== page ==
Women and babies are dying in Venezuela and disease is rife amid a collapsed health system and severe food shortages, researchers said on Thursday, urging a large-scale United Nations response.
A new report by researchers at Human Rights Watch and the Johns Hopkins Bloomberg School of Public Health said UN chief, Secretary-General Antonio Guterres, should officially declare that Venezuela is facing a "complex humanitarian crisis".
This would formally allow UN agencies to step up their aid response to the South American nation and help Venezuelans get the food, medicine and healthcare they urgently need.
"Venezuela's health system is in utter collapse, which, combined with widespread food shortages, is piling suffering upon suffering and putting even more Venezuelans at risk," Shannon Doocy, the school's associate professor of international health, said in a statement.
"We need UN leadership to help end this severe crisis and save lives," said Doocy, who researched the report.
Addressing the spread of vaccine-preventable diseases, such as measles and diphtheria, along with rising numbers of cases of infectious diseases, including malaria and tuberculosis, requires a "full-fledged response" by the UN, the report said.
UN spokesman Stephane Dujarric said the UN was "deeply concerned by the substantial humanitarian needs" and was talking with the government in Caracas to reach a "common understanding of the needs in the country".
"The United Nations continues to consider all mechanisms available to it to ensure that the needs of the Venezuelan people are met," Dujarric told the Thomson Reuters Foundation in an emailed response.
The UN has found itself stuck in the middle of a political struggle that pits Venezuelan President Nicolas Maduro against US-backed opposition leader Juan Guaido, who invoked the constitution to assume an interim presidency in January.
The United States has asked the United Nations Security Council to meet and discuss the humanitarian situation in Venezuela, diplomats said on Thursday. The meeting of the 15-member body is expected to be scheduled for next week.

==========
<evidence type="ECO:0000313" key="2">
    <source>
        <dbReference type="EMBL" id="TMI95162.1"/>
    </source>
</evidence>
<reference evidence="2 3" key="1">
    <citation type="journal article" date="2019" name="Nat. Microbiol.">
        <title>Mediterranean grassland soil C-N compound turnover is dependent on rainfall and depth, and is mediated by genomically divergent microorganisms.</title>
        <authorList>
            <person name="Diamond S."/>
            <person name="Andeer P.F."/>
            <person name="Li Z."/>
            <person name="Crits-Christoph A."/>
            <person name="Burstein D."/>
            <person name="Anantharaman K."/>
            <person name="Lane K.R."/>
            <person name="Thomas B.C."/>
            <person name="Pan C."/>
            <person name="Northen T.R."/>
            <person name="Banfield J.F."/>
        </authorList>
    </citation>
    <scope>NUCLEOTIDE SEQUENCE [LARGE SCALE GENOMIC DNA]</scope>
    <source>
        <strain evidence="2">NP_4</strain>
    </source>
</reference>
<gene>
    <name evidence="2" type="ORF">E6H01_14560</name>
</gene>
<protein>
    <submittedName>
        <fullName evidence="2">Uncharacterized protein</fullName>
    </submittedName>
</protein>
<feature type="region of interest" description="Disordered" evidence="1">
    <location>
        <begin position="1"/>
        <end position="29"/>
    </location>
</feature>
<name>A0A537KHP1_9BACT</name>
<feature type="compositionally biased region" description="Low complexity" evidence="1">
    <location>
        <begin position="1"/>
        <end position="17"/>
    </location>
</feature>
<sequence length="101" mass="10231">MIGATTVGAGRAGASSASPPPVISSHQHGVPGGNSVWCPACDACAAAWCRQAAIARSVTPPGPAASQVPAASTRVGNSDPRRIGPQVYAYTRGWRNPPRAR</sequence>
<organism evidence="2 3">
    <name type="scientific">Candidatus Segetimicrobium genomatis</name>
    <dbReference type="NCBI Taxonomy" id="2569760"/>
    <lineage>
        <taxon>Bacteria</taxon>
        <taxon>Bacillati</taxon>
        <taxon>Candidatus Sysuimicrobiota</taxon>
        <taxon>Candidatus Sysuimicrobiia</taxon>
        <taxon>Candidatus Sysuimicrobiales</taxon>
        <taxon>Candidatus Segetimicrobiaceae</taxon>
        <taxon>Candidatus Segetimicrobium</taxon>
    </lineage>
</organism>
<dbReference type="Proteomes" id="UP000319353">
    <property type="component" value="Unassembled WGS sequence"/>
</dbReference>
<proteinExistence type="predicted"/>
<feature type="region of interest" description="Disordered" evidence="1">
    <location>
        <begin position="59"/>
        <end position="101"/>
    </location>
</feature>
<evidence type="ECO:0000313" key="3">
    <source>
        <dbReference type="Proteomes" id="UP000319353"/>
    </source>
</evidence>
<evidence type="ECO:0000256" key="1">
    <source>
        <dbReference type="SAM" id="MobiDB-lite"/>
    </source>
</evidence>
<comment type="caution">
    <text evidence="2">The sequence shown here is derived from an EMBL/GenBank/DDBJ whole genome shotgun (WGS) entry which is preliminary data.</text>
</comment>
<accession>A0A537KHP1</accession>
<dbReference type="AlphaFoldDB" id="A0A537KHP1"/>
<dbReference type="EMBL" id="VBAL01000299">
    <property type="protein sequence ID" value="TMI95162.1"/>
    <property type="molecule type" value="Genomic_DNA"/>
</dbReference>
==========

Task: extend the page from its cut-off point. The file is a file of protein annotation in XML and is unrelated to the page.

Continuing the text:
Millions In Need
According to an internal UN report seen by Reuters last week, about 2.8 million Venezuelans are in need of healthcare.
This includes some 300,000 people whose lives are at risk because they have been unable to access medicines or treatment for diseases like cancer, diabetes and HIV for more than a year.
Maduro says there is no crisis and no need for humanitarian aid, blaming US sanctions for the country's economic problems.
In February, Venezuelan government troops blocked US-backed aid convoys entering from Colombia and Brazil.
The International Federation of the Red Cross and Red Crescent Societies said last week it would have unhindered access to provide humanitarian aid in Venezuela, allowing it to scale-up operations to reach 650,000 people.
Latest data available from Venezuela's health ministry shows that in 2016, maternal mortality rose 65 percent and infant mortality rose 30 percent in just one year, the report said.
Moraima Hernandez, a doctor who works at Concepcion Palacios, a maternity hospital in Venezuela's capital, said pregnant women were being turned away because of shortages of medicine, including antibiotics, sterilisers and equipment."The crisis we face is very profound," Hernandez told the Thomson Reuters Foundation. "We can't accept that patients continue to die."